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Stop toxic ship mid-way: SC

Monday, 7 May 2012 - 8:00am IST | Place: New Delhi | Agency: dna
Apex court wants Guj-bound US vessel Oriental Nicety to be denuded of toxic substances before it enters Indian shores.

Taking a serious view of the allegations that an ailing and contaminated US ship ‘Oriental Nicety’ has entered Indian shores to get its last rites done at Gujarat’s ship breaking grave yard, the Supreme Court has issued notices to the Union government and the shipping ministry to inform it about the steps they have taken to cut short her voyage midway.

According to a PIL filed by Research and Science Foundation, Oriental Nicety had few more names earlier such as Exxon Valdez, Exxon Mediterranean, Sea River Mediterranean, S/R Mediterranean, Mediterranean, and Dong Fang Ocean. She has been bought by Best Oasis Company, (a subsidiary of Priya Blue Industries Pvt Ltd) based in Bhavnagar, Gujarat.

Having apprehensions based on its past experiences relating to the authorities’ indifference to complying with norms laid down in the Basel Convention regarding the ship breaking too, RSF lawyer Sanjay Parikh said on Friday that the ship is a trespasser as she “doesn’t have the sanction to berth” at any of the ship-breaking yards.

“Though it has not yet been allowed to berth in any of the ports, the ship, which is alleged to be contaminated, has entered Indian waters without taking proper steps for decontamination in the port of export,” Parikh said.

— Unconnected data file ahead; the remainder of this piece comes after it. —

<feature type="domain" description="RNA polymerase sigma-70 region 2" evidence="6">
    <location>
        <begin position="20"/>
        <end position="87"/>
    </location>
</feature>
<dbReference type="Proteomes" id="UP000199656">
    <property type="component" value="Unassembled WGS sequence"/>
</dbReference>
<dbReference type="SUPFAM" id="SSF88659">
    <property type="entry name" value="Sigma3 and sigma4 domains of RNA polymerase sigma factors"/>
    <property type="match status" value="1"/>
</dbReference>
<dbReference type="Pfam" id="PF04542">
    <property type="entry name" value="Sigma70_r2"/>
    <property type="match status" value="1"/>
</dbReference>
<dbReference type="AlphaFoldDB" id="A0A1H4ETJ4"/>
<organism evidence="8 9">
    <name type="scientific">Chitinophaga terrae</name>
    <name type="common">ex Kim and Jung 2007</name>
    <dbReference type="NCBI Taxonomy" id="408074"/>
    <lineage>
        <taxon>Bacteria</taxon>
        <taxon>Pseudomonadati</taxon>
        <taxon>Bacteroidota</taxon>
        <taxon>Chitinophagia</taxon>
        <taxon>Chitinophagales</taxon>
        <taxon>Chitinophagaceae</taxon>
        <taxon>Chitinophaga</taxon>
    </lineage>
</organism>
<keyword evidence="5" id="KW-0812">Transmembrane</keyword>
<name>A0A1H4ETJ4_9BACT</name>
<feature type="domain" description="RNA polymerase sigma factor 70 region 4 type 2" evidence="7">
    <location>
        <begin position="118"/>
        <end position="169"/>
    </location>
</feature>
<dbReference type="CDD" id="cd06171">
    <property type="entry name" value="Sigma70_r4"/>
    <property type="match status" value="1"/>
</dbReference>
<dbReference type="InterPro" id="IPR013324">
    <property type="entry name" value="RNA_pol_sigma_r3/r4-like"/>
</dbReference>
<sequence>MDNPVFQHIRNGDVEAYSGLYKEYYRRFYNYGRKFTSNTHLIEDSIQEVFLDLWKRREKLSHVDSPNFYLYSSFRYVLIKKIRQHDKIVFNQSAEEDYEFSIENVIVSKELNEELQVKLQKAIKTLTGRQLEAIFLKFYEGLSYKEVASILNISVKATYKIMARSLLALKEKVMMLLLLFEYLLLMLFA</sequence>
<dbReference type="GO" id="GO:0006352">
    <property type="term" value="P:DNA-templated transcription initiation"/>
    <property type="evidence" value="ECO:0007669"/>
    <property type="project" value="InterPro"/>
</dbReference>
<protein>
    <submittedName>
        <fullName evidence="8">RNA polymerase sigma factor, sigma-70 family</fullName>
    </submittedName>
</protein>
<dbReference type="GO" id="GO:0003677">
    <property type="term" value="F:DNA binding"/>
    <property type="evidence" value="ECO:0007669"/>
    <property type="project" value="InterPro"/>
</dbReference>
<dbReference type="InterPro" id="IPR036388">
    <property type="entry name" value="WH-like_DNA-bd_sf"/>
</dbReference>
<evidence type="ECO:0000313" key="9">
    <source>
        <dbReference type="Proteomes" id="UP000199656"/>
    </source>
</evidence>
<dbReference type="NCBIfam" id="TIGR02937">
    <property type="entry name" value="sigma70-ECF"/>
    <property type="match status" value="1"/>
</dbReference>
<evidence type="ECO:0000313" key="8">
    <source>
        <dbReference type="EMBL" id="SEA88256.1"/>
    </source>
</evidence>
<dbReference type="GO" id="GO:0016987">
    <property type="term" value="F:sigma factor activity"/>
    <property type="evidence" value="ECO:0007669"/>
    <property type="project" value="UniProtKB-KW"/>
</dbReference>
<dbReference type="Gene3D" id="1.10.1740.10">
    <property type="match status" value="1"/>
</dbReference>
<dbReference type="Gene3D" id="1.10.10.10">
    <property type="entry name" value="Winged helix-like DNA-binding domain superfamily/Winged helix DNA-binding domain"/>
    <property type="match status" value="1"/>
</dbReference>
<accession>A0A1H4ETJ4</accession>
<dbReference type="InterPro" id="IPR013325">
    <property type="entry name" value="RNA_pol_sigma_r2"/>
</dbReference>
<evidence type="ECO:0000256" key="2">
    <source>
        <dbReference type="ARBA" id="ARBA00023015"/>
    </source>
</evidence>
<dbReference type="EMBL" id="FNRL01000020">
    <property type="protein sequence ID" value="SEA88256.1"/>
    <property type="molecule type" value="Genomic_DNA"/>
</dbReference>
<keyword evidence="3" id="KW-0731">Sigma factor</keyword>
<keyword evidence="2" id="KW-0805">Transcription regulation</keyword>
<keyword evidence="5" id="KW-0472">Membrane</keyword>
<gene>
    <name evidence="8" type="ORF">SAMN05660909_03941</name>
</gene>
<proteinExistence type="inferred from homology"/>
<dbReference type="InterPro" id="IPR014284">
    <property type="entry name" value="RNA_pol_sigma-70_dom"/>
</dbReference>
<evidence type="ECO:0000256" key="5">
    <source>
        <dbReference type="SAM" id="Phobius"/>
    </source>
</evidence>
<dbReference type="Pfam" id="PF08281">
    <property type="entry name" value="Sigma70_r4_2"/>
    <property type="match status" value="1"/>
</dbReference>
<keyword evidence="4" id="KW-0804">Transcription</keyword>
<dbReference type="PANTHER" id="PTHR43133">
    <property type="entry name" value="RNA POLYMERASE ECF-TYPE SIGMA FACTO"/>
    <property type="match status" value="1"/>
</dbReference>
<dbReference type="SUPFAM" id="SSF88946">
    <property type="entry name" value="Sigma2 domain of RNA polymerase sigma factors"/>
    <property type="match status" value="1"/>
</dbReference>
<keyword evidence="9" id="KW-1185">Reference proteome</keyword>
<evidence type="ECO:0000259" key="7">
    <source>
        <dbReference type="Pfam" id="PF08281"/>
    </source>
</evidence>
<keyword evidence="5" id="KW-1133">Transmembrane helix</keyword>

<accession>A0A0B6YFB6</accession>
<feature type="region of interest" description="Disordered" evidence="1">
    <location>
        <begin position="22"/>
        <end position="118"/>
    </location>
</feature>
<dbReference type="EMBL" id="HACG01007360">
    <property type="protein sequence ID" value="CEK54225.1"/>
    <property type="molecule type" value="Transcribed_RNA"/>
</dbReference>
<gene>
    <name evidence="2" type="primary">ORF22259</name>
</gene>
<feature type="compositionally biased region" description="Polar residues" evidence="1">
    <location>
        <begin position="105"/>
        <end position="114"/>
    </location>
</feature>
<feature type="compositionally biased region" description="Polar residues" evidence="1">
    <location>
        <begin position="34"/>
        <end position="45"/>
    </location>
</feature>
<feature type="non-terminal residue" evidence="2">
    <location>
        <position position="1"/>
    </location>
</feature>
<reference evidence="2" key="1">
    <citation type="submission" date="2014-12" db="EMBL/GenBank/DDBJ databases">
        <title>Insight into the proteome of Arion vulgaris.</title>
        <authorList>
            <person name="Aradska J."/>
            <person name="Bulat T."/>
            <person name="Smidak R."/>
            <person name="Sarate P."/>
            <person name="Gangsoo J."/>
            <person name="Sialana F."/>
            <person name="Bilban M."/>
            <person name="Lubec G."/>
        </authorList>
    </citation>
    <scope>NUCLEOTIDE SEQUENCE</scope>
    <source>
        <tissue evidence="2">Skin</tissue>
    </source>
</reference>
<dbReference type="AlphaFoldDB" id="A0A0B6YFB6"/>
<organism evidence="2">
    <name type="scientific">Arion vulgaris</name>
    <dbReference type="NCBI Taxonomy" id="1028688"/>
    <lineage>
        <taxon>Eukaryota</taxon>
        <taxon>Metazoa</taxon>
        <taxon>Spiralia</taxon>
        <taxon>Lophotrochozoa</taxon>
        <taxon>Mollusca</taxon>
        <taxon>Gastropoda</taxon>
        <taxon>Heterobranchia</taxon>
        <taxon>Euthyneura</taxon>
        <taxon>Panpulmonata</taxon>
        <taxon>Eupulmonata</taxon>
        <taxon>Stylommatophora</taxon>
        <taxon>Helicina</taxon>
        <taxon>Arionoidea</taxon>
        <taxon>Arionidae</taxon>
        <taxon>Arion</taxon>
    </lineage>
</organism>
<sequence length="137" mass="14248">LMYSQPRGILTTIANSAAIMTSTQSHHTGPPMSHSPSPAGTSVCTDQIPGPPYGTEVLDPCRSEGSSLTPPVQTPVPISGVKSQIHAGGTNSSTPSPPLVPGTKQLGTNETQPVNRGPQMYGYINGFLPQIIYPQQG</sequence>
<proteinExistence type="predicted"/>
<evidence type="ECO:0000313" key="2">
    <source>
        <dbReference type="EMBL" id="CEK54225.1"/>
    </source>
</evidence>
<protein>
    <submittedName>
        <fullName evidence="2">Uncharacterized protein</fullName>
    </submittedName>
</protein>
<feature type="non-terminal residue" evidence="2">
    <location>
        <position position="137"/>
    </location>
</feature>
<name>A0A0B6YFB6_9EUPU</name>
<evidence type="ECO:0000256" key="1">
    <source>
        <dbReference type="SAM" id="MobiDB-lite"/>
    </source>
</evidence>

A bench headed by Justice Altamas Kabir noted on Friday that the copies of the RSF lawsuit have been handed over to the shipping ministry’s counsel TS Doabia and environment ministry’s lawyer Ashok Bhan. They have been directed to get the instructions from the ministries concerned and file replies.

India is a signatory to the Basel Convention that provides for ensuring minimization of the “generation of hazardous wastes in terms of quantity and hazardousness’’ and such toxic wastes are disposed “as close to the source of generation as possible”. In its judgment in October 2007, the top court had laid down some statutory conditions for allowing a damned ship to anchor in Indian waters. Before a ship arrives at the port, she should be armed with “proper consent” from the authority concerned or the state maritime board that she is hazardous-free and not carrying any radioactive substances.

She should be properly decontaminated by the ship owner prior to the breaking. This should be ensured by the state pollution control boards.

According to Toxicswatch, Oriental Nicety is the second ship that has her origin in the US and that is “outwitting Indian laws”.

A report from New Orleans on March 23 last said the `Exxon Valdez’ has been sold for scrap 23 years after causing the worst tanker spill in the US history, which led to new designs for oil carriers. Now called the `Oriental Nicety’, the vessel was sold for about $16 million, said a report of Maryland-based Global Marketing Systems Inc., the world’s biggest cash buyer of ships for demolition.




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